Meg is a second year MBA/MPH student studying Global Health Management. She is also the President of the new Global Health and Development Association. You may find her running around Boston with a backpack on or challenging people to dance-offs.


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January 23, 2012

What will you make of your time at BU's School of Management?

Post By:
Felipe Spinel MBA Candidate, 2012

Two years go by in the blink of an eye and here I am, done with my third semester and feeling a sudden desire for the program to last much longer. While trying to compile a list of the things that have made this one of the most exciting times of my life I came across the following:

World. Meeting people from all over the world was inspiring and eye-opening. The cultural differences were initially a puzzle and, later on, a source of amusement. For this reason, my wife and I decided that our summer internship was going to be a three-month “expedition” through Asia. Our trip took us to amazing places like the base camp of Mount Everest, the colored cities, palaces and forts in India’s Rajasthan, the crowded streets of Mumbai, paradise beaches in Cambodia, the Mekong River in southern Laos, the ancient temples of Angkor and the chaotic, sizzling cities of Vietnam.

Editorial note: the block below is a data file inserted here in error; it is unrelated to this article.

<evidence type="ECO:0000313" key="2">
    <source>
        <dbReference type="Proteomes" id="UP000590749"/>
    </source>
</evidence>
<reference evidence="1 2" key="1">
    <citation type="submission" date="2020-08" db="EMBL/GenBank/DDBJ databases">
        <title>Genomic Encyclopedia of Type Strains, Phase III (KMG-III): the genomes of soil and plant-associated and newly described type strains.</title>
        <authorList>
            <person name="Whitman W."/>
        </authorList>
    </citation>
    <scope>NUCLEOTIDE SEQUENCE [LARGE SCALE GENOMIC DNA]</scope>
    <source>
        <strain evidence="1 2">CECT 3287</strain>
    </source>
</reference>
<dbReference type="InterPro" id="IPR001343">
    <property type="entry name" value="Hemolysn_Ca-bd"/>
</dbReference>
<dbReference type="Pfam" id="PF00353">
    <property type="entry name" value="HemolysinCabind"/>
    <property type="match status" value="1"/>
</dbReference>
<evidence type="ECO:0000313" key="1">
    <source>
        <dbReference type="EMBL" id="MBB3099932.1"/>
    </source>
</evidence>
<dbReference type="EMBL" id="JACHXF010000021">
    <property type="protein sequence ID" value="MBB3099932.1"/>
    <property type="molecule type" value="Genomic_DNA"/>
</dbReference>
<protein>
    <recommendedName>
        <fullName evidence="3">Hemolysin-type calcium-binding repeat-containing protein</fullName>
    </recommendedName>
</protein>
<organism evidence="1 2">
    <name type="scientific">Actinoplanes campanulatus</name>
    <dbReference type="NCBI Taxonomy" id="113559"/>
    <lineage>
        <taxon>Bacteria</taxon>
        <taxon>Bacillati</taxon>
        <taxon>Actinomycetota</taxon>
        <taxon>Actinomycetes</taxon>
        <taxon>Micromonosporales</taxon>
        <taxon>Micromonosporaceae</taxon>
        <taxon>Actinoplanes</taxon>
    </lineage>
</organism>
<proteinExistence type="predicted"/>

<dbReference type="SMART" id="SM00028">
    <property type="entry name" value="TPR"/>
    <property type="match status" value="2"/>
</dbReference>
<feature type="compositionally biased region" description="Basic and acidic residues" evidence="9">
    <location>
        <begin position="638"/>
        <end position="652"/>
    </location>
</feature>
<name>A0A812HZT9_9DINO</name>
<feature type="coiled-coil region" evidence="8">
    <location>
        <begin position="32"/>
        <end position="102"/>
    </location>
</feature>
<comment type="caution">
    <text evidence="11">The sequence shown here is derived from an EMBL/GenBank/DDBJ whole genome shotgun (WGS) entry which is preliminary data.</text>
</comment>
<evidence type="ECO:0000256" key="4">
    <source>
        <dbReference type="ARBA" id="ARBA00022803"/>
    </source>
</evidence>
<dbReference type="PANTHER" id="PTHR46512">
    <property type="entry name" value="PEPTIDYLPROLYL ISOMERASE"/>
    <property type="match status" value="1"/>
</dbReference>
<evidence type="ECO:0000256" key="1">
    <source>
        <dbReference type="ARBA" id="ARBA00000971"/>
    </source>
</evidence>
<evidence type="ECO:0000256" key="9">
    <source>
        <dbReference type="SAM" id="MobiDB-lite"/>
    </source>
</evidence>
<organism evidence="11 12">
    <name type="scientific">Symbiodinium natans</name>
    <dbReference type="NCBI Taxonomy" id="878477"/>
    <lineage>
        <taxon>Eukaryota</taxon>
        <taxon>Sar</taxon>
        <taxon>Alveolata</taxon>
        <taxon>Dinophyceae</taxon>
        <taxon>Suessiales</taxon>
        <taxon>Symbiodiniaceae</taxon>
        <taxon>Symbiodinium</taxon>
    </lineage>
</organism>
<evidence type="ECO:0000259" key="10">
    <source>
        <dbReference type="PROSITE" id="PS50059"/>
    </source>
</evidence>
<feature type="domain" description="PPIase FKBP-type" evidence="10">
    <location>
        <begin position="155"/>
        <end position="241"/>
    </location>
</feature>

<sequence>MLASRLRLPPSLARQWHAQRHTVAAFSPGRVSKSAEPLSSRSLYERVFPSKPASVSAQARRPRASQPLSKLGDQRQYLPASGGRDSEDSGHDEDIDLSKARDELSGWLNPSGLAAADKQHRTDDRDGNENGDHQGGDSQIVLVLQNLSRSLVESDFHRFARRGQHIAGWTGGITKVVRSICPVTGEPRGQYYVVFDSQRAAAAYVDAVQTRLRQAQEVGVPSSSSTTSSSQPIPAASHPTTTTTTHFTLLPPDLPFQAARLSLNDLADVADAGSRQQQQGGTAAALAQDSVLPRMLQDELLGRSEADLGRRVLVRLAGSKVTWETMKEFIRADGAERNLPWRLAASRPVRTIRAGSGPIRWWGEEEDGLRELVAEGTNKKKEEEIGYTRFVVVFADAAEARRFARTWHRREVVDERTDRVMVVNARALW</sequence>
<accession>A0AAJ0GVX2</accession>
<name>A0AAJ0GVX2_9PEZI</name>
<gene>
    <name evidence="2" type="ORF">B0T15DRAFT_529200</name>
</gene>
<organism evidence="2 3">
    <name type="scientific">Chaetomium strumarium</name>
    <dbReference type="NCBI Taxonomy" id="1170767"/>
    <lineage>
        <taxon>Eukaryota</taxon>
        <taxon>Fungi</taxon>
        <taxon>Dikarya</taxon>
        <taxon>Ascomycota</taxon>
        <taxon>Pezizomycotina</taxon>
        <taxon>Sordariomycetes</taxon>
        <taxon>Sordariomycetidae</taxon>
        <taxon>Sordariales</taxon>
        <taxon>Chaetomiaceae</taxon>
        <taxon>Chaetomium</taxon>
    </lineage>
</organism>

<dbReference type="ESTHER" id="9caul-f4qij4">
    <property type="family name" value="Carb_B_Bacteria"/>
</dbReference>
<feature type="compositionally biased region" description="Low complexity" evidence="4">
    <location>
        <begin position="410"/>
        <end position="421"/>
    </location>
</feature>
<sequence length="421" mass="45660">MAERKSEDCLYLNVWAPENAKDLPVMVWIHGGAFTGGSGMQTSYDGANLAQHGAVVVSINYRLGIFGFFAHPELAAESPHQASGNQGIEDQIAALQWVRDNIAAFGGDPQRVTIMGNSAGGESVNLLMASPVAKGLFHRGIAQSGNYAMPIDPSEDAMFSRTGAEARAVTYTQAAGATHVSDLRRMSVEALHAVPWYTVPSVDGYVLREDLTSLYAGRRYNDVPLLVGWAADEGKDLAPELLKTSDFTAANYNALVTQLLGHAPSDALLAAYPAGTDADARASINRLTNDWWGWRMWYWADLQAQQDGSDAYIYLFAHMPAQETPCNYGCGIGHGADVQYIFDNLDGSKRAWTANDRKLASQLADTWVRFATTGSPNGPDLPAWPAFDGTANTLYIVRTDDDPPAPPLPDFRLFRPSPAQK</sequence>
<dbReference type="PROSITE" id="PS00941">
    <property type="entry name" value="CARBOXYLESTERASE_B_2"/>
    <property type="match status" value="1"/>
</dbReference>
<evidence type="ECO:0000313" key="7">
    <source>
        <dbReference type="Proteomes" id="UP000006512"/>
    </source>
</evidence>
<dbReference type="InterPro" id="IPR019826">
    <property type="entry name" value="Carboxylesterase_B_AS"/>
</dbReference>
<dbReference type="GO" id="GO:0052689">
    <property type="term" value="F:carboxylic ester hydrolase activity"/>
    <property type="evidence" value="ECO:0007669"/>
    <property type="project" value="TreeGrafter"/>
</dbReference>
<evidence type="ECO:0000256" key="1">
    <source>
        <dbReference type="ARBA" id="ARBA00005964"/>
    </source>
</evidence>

Friends. Not only have the academic qualities of my classmates permanently raised the bar in class but also their diverse background and personal qualities have created strong, long-lasting friendships. The Cohorts have made it feel like a family.

Learning. Most of the best professors in my entire life I have met while at BU. Their styles vary incredibly but each one of them has special characteristics that make them outstanding. Whether it was their rigorousness, kindness, counseling, experience or simply fun and innovative teaching style, their unique ways definitely made my classes so much more enjoyable.